Can't wait to meet Constance tomorrow at GLSEN's Safe Schools Advocacy Summit. Check out our Twitter page for updates throughout the day. And show your support for Constance on Facebook here.


March 18, 2010

>We at GLSEN get a lot of questions about Day of Silence. Each week leading up to DOS we'll post the answer to a common question about organizing and participating in a Day of Silence event.

I want to do Day of Silence at my school. Should I talk to teachers or the principal beforehand? How do I get permission from my school?

We recommend that students, GSAs and other student groups try to work with their school to obtain the proper permission to hold Day of Silence activities. Participation supported by the school has more impact and makes for a more fun Day of Silence for everyone. Talk early with your school’s administration. Offer the organizing materials from so they know more about the event. Provide them with your group’s ideas or plan for DOS. This can go a long way to assuring a fun and effective Day of Silence!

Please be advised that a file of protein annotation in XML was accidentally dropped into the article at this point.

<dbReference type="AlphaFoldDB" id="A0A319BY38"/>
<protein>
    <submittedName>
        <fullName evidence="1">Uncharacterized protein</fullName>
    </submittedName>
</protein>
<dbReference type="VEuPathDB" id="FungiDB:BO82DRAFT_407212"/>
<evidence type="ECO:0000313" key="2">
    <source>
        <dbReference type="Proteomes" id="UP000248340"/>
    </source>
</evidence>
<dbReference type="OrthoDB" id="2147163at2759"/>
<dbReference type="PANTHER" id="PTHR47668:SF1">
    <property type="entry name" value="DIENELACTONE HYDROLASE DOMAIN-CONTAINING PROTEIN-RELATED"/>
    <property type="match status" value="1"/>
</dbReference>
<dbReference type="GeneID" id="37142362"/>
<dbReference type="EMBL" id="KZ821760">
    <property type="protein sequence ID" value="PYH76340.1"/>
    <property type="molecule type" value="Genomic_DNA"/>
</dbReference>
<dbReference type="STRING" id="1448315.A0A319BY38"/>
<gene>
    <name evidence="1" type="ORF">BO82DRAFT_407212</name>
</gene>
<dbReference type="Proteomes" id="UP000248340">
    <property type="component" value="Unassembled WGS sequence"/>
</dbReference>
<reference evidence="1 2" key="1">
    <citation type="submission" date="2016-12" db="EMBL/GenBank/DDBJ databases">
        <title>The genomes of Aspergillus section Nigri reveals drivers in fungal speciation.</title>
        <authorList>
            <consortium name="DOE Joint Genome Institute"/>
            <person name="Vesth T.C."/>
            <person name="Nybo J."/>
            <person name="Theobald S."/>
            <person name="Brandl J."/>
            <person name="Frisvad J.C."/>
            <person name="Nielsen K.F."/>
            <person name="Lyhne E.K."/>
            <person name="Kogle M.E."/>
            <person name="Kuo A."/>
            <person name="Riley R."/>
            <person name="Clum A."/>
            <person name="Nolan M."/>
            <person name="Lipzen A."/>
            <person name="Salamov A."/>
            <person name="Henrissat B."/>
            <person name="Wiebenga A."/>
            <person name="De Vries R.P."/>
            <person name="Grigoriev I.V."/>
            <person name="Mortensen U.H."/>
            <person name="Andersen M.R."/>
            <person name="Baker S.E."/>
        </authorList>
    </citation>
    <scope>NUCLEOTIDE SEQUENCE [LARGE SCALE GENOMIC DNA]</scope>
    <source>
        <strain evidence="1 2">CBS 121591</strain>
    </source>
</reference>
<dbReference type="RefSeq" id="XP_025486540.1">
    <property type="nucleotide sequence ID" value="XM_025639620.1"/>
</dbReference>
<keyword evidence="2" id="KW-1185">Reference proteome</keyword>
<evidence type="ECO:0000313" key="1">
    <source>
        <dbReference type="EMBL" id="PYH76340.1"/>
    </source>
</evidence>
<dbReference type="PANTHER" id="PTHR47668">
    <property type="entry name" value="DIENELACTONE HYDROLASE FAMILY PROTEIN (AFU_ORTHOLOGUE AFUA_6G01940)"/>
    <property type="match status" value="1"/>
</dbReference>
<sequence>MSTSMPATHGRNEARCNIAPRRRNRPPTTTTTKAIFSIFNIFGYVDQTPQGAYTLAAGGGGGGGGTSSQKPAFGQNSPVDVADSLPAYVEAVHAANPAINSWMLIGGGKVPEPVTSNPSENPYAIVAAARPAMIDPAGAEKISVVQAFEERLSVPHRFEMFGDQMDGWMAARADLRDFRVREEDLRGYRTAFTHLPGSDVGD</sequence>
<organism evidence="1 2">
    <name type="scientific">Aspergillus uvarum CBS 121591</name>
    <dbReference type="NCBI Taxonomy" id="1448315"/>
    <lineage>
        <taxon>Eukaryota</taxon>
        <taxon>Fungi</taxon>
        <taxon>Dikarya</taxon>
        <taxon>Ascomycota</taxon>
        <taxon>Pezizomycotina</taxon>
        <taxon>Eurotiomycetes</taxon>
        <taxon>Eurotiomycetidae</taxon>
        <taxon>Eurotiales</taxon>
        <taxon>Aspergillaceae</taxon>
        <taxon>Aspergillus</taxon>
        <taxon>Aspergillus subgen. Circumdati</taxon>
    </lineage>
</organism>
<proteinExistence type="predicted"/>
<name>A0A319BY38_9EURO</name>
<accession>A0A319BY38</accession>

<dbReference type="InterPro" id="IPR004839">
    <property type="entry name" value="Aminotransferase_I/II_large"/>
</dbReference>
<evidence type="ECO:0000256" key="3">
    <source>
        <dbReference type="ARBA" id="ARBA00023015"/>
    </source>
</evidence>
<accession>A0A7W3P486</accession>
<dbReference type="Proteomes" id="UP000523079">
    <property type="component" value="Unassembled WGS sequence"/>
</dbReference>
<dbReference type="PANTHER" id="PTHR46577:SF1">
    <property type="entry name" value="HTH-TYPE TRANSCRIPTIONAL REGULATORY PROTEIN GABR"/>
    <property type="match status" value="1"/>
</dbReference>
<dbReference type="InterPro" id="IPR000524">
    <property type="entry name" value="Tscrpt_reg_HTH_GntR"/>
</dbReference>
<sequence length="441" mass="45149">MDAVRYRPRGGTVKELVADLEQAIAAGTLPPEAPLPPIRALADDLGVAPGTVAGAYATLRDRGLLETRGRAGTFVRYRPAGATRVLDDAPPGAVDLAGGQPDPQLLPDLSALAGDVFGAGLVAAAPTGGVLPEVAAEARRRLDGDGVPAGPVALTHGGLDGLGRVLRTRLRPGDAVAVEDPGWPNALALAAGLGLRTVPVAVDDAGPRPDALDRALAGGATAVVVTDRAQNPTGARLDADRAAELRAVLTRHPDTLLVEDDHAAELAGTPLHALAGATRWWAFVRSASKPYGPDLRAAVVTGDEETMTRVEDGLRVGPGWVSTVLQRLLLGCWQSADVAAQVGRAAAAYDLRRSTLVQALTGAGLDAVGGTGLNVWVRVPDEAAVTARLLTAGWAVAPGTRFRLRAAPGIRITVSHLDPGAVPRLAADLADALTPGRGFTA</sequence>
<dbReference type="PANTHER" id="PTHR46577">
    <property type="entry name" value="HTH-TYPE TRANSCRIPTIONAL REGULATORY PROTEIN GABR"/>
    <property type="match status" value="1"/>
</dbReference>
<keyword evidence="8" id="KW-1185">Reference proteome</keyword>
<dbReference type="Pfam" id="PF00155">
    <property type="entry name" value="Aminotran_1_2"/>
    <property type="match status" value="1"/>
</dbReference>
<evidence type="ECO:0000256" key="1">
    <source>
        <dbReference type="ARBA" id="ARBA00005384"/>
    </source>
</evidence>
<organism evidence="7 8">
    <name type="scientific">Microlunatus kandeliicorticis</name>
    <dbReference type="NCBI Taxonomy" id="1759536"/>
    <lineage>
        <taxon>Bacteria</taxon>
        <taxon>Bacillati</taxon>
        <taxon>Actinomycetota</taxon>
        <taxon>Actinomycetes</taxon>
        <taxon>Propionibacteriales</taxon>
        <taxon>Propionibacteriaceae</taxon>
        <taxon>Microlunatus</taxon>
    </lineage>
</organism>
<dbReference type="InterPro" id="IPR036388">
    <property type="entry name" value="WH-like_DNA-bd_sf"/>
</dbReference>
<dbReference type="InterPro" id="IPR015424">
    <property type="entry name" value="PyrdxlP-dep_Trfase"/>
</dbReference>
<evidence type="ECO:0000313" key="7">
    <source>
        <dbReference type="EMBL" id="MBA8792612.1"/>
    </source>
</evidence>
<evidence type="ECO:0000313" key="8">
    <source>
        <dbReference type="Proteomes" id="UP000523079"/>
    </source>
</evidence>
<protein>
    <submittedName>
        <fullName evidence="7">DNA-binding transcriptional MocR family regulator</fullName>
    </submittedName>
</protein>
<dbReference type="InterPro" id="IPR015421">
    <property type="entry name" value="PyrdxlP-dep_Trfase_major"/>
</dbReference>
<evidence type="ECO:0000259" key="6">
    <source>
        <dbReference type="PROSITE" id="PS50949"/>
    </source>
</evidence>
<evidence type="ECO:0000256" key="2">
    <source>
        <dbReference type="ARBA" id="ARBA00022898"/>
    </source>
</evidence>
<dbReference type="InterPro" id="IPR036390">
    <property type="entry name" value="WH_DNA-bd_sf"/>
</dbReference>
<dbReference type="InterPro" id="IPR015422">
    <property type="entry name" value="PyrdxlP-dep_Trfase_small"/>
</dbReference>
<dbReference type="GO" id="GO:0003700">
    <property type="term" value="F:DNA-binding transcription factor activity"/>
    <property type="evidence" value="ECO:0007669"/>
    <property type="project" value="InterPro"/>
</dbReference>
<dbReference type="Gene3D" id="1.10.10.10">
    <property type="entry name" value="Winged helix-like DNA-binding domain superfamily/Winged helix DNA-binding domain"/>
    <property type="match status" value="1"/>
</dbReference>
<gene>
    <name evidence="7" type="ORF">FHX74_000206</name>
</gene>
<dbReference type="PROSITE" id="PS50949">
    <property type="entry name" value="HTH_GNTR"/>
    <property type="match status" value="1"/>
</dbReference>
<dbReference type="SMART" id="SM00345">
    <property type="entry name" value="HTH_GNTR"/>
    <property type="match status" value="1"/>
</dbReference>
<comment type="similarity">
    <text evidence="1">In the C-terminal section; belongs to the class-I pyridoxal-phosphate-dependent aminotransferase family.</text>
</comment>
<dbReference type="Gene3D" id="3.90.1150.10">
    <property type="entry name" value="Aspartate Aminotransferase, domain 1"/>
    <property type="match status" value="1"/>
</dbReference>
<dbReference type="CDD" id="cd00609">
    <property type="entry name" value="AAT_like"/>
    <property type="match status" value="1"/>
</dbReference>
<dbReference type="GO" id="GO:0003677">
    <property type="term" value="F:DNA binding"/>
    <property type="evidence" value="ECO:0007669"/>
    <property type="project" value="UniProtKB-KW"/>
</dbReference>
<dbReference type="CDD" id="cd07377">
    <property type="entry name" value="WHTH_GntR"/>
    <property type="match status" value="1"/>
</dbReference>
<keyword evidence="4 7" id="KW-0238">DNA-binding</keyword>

If you have a question about the Day of Silence email us at

March 17, 2010

>Cross-posted at

In yet another hopeful sign for the future, nearly two-thirds (65%) of college freshmen support same-sex marriage, according to new data released by the Higher Education Research Institute at the University of California at Los Angeles.